Tuesday’s paper had a story about the first contested judicial election in Baltimore since 2006. But the city is not the only jurisdiction with a contested judicial election later this year. Here are the other contested races as of Wednesday afternoon, according to the Board of Election’s candidate listings. The filing deadline was Tuesday night:
- In Baltimore County, Judge Justin J. King and Judges Colleen A. Cavanaugh, Julie L. Glass and Paul J. Hanley, who were appointed Monday, are being challenged by Kelby Brick, a deaf Catonsville attorney who runs his own consulting business, and Master Paul J. Hanley.
- In Carroll County, Judge Fred S. Hecker, who was appointed last month, is being challenged by Westminster solo practitioner Steven L. Tiedemann.
- In Cecil County, Judge Brenda A. Sexton is being challenged by Elkton solo practitioner Kevin Urick.
- In Charles County, Judges Jerome R. Spencer and H. James West (who was appointed Monday) are being challenged by Thomas R. Simpson Jr., a court auditor. Both West and Simpson’s names were forwarded to O’Malley by the judicial nominating commission.
- In Frederick County, Judge Danny B. O’Connor, who was appointed last month, is being challenged by former Frederick County State’s Attorney Scott L. Rolle, now in private practice in Frederick.
- In Montgomery County, Judges Gary E. Bair, Audrey A. Creighton (who was appointed Monday), Nelson W. Rupp Jr. and Joan E. Ryon are being challenged by Daniel Patrick Connell, a trial attorney from Poolesville.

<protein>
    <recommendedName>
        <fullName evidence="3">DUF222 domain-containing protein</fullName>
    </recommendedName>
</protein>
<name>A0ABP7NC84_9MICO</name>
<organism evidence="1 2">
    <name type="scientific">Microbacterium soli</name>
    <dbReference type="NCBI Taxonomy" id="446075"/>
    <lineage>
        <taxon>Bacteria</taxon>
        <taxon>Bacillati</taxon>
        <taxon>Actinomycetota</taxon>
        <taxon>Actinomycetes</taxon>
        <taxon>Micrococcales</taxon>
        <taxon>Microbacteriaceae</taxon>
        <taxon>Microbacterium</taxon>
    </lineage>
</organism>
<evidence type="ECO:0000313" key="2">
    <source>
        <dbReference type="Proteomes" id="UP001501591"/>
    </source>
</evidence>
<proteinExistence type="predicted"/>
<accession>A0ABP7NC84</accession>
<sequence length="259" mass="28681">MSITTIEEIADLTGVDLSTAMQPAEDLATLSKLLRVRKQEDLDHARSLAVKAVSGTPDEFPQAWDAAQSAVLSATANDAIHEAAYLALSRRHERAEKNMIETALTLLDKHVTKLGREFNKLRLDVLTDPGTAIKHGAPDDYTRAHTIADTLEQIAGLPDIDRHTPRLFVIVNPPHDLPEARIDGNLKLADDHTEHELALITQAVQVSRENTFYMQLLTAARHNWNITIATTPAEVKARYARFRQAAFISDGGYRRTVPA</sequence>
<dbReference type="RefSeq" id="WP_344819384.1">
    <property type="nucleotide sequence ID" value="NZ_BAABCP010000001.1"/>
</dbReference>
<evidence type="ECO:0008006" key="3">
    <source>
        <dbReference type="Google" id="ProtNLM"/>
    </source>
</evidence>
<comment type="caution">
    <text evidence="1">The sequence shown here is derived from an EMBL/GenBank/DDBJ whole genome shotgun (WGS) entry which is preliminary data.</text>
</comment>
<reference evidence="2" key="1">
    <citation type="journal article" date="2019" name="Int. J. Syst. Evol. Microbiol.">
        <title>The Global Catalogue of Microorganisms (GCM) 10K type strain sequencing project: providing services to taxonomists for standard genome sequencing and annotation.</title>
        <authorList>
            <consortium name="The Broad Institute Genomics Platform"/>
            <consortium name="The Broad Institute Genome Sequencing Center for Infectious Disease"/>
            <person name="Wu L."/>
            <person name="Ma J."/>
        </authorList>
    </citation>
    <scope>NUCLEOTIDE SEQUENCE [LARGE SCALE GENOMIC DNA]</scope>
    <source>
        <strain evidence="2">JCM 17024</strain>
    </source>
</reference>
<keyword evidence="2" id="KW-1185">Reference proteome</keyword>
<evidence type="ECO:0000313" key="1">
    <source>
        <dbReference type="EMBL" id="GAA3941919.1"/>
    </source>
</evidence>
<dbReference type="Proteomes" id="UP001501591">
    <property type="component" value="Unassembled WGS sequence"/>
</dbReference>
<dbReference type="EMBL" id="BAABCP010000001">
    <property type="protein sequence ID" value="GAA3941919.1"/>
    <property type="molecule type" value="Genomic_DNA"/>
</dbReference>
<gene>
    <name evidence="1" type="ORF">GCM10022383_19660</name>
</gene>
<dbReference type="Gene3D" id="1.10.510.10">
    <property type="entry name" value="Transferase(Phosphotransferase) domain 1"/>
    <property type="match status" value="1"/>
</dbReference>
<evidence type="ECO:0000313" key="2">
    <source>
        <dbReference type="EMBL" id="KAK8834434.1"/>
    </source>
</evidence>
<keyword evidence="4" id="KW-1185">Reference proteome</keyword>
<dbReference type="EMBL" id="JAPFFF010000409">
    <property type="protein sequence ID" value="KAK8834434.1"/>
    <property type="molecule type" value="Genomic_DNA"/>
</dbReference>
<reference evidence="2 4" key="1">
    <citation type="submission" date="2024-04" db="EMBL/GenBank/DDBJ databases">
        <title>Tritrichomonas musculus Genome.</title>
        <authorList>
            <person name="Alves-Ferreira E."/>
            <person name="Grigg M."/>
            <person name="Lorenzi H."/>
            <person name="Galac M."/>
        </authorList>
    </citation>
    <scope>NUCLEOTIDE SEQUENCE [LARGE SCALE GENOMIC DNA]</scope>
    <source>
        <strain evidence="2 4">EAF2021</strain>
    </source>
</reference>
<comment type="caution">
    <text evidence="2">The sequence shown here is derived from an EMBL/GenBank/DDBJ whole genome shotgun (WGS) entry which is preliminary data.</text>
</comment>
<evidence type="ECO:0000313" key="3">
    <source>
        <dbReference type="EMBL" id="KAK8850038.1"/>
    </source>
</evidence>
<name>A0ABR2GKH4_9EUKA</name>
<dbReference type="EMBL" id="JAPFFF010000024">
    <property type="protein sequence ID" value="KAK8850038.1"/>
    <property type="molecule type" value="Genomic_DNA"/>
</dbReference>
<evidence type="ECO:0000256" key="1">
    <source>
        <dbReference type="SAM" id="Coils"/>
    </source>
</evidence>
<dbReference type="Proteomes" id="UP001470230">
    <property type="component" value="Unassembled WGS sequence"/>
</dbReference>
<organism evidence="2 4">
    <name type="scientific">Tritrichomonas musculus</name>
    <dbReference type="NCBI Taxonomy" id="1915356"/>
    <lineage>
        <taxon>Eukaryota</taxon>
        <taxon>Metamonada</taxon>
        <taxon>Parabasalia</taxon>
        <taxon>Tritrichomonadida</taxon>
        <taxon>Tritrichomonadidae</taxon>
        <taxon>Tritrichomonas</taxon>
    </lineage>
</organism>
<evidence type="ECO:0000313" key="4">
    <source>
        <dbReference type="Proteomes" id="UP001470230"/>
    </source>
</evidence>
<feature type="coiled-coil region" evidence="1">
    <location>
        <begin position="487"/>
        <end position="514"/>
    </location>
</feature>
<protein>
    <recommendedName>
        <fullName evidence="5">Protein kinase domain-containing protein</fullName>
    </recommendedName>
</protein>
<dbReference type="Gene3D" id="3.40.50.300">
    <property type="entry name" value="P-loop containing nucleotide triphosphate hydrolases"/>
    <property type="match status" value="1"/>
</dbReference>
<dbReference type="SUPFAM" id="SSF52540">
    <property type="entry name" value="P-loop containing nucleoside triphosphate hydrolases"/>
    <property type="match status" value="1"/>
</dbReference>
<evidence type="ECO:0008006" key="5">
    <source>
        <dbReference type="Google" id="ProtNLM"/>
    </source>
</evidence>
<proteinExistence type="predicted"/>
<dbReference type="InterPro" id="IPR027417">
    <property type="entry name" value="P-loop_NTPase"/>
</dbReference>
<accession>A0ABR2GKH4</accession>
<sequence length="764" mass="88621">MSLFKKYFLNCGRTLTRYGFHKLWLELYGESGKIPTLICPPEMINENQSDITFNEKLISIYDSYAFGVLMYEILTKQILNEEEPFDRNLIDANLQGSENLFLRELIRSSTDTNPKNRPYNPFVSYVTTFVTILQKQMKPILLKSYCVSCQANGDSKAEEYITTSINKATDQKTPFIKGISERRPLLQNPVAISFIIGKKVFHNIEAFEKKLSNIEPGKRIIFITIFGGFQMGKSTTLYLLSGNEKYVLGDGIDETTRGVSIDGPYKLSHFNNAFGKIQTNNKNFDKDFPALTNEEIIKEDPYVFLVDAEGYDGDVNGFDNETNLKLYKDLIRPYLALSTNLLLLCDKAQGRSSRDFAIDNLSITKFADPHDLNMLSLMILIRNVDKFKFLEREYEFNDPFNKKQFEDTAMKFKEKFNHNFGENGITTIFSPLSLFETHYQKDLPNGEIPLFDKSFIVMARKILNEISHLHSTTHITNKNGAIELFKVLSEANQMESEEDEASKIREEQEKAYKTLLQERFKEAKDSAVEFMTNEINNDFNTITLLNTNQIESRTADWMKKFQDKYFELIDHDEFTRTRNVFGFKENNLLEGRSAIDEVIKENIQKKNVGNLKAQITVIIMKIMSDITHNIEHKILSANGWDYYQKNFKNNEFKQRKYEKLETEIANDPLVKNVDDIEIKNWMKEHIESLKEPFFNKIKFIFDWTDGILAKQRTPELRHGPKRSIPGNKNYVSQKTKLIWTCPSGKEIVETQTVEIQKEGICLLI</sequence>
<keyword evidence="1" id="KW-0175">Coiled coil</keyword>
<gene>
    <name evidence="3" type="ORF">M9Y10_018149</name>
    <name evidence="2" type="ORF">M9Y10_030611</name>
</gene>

- In Wicomico County, Judge Jimmy Sarbanes, who was appointed Monday, is being challenged by Melvin Caldwell Jr. of Caldwell & Whitehead P.A. in Salisbury. Both men’s names were sent to O’Malley by the Judicial Nominating Commission.
Sitting judges are running unopposed in Anne Arundel, Calvert, Harford, Prince George’s and Washington counties.
The last time a challenger won in a Baltimore city judicial election was 1982, when Judges Peter Ward and James Perrott were defeated, according to Mark Stichel, chairman of the Baltimore City Sitting Judges Committee. Then, in 1990, there was the unique story of District Court Judge Paul Smith. According to Stichel
Smith challenged the sitting judges and won a general election slot by being among the top vote getters in the Democratic primary. However, Gov. [William Donald] Schaefer appointed him to the circuit court between the primary election and the general election and he withdrew his challenge. Judge Smith then ran and was elected as a sitting judge in 1992.